Battling a Preference for Boys

HONOLULU (Nov. 20) -- In China, the peasants have a saying: "The birth of a boy is welcomed with shouts of joy and firecrackers, but when a girl is born, the neighbors say nothing."

In India, until recently, billboard messages promised: "Invest 500 (rupees) now and save 50,000 later," encouraging prospective parents to abort female fetuses in order to avoid future dowry expenses.

The preference for sons reflected in these quotes has deep social and cultural roots in some East and South Asian societies, most notably South Korea, China and the northern and western states of India. Powerful economic factors also support son preference. For instance, in many Asian societies, married sons are expected to live with aging parents and provide financial support.

By contrast, when a woman marries, she joins her husband's household and does not normally contribute to the support of her own parents.

Over the years, son preference has resulted in unusually high death rates for female infants and girls. With the advent of modern technology, the identification and abortion of female fetuses has also contributed to an unusual preponderance of boys in some Asian populations.

One result has been a concern among some observers that a shortage of women will make it difficult for men to find wives. This has raised speculation that societies with large numbers of single young men will suffer higher crime rates and more internal unrest and instability than societies where most men "settle down" and begin raising families.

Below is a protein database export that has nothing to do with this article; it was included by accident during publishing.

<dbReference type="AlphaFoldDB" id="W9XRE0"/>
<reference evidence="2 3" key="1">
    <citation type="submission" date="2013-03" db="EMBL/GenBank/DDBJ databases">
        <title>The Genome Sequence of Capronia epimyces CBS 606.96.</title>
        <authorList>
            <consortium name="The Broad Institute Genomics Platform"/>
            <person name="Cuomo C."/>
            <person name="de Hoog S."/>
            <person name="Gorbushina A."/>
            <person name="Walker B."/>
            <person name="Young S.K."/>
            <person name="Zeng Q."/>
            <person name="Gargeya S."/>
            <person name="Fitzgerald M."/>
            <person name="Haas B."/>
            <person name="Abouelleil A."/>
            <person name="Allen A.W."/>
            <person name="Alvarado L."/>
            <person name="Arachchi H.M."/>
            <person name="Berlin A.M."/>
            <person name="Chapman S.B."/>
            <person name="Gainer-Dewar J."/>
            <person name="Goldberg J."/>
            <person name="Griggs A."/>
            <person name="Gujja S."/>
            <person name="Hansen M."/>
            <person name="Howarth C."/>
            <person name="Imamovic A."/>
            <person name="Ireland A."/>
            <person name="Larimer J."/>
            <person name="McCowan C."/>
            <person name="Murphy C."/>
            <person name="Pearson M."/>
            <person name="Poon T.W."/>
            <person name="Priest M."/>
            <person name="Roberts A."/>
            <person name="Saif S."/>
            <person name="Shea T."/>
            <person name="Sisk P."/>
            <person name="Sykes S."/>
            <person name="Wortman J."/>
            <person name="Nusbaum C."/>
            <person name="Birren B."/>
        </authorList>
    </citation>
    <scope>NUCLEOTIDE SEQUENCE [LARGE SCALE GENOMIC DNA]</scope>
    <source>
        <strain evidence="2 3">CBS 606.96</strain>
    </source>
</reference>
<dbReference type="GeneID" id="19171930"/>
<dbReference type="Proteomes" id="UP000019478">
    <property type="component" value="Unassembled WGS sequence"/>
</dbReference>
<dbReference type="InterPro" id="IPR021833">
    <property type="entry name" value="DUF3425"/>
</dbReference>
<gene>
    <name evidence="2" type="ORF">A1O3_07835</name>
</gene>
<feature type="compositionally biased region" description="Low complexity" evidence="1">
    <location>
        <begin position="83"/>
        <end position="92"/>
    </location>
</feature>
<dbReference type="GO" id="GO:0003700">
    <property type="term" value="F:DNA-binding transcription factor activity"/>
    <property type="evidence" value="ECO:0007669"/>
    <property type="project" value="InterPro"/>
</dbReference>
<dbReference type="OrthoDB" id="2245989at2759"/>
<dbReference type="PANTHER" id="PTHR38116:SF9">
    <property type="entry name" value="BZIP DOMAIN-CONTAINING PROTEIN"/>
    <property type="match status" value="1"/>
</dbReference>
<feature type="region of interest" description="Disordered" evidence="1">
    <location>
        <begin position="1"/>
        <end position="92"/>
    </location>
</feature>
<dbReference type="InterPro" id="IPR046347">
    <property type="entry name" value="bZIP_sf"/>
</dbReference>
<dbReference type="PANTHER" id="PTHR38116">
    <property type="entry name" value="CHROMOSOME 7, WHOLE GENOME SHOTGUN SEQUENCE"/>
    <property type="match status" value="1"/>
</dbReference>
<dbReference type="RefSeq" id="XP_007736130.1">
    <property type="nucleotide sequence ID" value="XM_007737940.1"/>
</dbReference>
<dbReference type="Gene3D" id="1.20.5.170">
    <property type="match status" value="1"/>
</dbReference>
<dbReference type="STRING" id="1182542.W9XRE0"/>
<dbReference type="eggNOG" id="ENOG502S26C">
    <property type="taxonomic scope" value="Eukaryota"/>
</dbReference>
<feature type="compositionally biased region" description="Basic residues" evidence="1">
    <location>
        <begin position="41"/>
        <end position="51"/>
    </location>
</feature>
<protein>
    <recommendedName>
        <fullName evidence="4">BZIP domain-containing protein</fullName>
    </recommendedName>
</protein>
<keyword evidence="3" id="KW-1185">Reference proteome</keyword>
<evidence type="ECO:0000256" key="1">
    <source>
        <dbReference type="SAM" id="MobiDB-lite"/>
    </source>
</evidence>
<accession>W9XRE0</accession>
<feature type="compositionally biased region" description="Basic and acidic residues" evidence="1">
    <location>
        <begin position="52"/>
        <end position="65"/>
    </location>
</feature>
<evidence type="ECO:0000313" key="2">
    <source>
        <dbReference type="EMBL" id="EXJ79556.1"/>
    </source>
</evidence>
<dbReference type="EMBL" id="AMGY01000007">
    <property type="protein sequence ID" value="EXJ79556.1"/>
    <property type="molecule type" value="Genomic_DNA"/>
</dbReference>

But times are changing.

Experience in South Korea suggests that sex-selective abortion disappears with social and economic modernization. Indeed, it appears that falling fertility and the reluctance of career-minded women to marry will have a larger impact than selective abortion on the availability of women in the marriage market.

Government policy can speed up this process. The governments of China, India and South Korea have all made prenatal screening for sex identification illegal, and the penalties against doctors who perform this procedure have steadily increased.

In addition, campaigns have been launched in China and India to improve attitudes toward girl children. This includes small allowances to some parents who have girls.

Nonetheless, a strong preference for sons, combined with modern technology, continues to pose a serious social, economic and ethical dilemma for policymakers in the region.

India and China are leaders in the effort to discourage sex-selective abortion and other aspects of son preference.  In fact, it may be possible that China and India will achieve more balanced birth rates and better survival statistics for girls long before they achieve the high levels of social and economic modernization that has led to a drop in sex-selective abortions in South Korea.

Still, for the time being, South Korea, China and the northern and western states of India will see a preponderance of males in the young adult age group.

This article was based on an analysis in AsiaPacific Issues, "How Does Son Preference Affect Populations in Asia?" published by the East West Center in Honolulu.  Sidney B. Wesley is a Communications Specialist at the East West Center. She can be reached at WestleyS@EastWestCenter.org. Minja Kim Choe is a Senior Fellow in Population and Health Studies at the East West Center.  She can be reached at MChoe@hawaii.edu.

Photos are available upon request.

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